April 13, 2024
Investments

GSMA calls for new connectivity regulatory framework to accelerate long-term investment – Euractiv


On 20 March, GSMA – the organisation representing the interests of mobile network operators worldwide – published its latest manifesto, setting out reforms it believes are needed to make Europe’s connectivity ecosystem fit for the future.

With ever-growing mobile use, and innovations such as telemedicine and autonomous cars promising to make life easier for Europeans, the industry views a robust, well-funded connectivity landscape as essential. GSMA views the upcoming European elections as an opportunity to place connectivity issues firmly on the EU political agenda.

According to the GSMA, reform of the telecom sector should be front and centre. “A new regulatory framework could allow for long-term investment, recognising the need for economies of scale and enabling the fast deployment of world-leading connectivity,” said Ben Wreschner, Chief Economist and Head of Public Affairs, Vodafone Group, and Chair of GSMA Policy Group Europe, at an event to mark the manifesto launch.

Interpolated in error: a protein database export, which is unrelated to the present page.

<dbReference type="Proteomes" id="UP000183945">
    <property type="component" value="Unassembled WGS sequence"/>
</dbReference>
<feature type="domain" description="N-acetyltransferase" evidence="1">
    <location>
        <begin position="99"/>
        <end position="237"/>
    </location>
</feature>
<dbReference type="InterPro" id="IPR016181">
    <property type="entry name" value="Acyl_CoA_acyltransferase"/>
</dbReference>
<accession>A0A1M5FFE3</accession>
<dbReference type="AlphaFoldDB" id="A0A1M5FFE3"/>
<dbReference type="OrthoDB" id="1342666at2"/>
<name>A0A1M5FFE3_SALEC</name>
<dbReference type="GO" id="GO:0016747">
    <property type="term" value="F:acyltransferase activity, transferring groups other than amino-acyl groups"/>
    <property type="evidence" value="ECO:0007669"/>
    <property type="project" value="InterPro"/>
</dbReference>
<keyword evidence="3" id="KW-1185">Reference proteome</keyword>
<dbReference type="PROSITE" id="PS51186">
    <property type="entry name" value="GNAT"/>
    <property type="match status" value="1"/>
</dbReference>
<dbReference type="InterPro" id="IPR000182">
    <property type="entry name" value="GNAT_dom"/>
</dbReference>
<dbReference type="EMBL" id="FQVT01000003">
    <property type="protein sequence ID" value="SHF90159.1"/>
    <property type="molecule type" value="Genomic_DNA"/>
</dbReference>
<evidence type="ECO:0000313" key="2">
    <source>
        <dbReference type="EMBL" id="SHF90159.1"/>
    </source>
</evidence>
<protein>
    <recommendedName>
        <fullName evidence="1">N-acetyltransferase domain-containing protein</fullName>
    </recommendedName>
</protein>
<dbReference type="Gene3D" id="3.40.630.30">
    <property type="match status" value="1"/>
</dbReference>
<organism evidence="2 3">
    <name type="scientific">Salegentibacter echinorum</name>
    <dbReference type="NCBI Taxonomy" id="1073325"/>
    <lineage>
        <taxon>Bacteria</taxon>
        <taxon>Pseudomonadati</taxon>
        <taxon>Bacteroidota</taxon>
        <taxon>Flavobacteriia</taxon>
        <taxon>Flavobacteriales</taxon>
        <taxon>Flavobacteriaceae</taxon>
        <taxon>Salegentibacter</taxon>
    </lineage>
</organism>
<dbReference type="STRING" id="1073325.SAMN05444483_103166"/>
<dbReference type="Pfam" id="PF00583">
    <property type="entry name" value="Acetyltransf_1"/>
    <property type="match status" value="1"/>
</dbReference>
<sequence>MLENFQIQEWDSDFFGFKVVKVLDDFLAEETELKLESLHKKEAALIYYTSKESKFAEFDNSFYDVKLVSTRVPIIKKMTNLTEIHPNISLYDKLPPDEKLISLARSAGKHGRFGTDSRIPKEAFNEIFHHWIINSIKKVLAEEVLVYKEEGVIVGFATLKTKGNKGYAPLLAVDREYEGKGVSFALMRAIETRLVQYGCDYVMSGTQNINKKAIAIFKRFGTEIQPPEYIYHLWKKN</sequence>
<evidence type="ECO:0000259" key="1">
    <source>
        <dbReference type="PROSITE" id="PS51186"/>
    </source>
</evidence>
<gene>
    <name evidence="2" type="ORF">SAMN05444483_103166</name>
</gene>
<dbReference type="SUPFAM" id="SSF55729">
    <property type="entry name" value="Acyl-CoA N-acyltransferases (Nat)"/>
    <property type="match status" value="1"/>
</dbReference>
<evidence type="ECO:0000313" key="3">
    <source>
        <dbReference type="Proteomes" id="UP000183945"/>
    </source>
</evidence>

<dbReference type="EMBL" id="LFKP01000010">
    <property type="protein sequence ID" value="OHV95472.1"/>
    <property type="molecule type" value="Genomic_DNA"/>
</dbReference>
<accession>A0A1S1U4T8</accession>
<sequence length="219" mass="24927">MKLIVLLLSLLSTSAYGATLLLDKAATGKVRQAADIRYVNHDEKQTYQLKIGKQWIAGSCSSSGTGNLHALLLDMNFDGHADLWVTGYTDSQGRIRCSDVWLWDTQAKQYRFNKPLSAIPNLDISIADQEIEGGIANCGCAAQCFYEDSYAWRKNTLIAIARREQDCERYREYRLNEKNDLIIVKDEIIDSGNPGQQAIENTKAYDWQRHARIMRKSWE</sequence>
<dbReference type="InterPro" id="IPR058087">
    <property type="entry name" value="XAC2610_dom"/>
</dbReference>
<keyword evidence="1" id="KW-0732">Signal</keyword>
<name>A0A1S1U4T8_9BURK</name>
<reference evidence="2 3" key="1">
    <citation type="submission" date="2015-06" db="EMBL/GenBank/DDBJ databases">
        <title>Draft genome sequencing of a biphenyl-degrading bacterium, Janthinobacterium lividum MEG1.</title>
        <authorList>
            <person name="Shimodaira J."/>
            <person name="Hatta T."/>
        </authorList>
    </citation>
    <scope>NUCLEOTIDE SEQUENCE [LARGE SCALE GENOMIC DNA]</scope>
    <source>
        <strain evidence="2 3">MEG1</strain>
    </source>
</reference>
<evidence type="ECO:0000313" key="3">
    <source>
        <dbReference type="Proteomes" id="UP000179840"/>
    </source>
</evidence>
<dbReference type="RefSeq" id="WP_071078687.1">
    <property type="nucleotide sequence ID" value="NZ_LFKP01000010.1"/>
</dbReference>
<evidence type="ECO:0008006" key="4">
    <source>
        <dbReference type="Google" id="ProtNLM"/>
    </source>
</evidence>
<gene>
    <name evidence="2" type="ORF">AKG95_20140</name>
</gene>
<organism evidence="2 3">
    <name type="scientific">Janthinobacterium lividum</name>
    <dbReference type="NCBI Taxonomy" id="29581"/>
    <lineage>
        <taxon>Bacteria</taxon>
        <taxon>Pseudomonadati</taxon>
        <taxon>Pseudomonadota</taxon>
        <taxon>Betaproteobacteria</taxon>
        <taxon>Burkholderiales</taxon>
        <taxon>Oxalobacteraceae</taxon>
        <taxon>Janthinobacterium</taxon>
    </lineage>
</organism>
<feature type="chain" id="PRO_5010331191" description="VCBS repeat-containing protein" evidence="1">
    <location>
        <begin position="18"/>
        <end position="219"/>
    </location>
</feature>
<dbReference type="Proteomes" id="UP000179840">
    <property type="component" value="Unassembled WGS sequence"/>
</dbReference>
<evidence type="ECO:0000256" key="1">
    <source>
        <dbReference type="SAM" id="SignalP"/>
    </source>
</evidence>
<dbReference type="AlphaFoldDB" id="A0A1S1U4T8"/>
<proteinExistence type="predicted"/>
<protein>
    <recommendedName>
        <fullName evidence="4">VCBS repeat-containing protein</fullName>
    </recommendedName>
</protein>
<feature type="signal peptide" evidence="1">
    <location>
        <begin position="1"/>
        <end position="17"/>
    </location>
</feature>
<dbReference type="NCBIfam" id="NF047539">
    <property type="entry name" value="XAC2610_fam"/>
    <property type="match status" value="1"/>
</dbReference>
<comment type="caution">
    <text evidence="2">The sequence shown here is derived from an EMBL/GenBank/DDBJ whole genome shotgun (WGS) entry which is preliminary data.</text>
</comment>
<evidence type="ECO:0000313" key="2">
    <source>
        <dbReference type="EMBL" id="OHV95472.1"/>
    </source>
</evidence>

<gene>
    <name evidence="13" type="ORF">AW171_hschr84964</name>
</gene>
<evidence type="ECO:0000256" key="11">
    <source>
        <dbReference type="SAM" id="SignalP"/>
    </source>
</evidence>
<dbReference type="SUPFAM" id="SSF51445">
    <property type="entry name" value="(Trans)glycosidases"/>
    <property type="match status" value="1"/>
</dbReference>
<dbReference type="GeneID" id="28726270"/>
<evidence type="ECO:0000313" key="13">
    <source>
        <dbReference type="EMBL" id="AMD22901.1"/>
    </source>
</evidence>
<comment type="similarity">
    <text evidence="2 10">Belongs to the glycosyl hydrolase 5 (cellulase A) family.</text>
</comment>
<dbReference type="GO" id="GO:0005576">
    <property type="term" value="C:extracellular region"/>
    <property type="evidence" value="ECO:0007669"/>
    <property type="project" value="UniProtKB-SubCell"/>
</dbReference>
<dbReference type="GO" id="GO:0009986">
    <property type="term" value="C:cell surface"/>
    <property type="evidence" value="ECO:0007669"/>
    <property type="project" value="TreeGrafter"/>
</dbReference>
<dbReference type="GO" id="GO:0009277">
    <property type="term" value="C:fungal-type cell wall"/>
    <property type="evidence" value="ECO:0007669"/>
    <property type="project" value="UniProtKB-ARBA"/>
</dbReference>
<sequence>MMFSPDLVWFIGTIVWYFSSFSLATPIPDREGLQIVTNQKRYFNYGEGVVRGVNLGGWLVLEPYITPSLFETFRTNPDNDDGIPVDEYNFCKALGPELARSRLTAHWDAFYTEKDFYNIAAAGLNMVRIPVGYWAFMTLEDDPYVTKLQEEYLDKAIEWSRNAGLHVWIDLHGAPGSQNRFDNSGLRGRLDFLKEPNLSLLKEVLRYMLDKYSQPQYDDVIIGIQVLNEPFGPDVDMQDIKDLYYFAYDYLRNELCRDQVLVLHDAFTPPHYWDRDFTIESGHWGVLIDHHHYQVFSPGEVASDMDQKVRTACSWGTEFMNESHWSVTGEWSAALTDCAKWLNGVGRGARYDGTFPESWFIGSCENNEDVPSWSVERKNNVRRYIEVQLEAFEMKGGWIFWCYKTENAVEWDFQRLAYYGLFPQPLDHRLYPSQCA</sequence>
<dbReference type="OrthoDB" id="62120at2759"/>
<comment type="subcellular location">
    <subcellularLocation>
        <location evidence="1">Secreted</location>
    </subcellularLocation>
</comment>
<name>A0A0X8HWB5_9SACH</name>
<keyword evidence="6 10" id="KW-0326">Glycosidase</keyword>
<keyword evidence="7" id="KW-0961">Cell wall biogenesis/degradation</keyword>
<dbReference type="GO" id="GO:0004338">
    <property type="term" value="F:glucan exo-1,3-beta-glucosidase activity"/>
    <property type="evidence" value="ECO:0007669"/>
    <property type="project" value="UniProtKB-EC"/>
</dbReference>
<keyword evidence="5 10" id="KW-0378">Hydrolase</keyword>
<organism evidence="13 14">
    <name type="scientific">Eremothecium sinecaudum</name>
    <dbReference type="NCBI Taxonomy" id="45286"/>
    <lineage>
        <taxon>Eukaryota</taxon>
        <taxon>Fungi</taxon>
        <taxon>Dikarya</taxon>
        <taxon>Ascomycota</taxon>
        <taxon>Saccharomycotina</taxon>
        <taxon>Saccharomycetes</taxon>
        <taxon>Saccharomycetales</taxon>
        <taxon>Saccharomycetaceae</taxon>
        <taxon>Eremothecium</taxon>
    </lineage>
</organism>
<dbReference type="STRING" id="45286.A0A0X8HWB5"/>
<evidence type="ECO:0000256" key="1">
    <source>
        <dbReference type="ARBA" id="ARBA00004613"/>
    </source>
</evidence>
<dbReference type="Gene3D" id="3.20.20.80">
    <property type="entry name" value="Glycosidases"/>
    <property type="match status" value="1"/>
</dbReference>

Wreschner argued that with a new regulatory structure and large-scale investment, the EU could rekindle its competitiveness and technological leadership.

Fast, secure, widespread connectivity

Speaking on the same panel, Kamila Kloc, Director, Digital Decade and Connectivity, DG CNECT, European Commission, agreed: “Fast, secure, widespread connectivity is essential for the deployment of technologies that will bring us into tomorrow’s world: telemedicine, automated driving, predictive maintenance of buildings or precision agriculture.”

On 21 February 2024, the European Commission adopted a White Paper on “How to master Europe’s digital infrastructure needs.” It describes the changes facing Europe’s connectivity and aims to redefine a long-term vision on digital networks and prepare the ground for possible policy and regulatory actions, explained Kloc.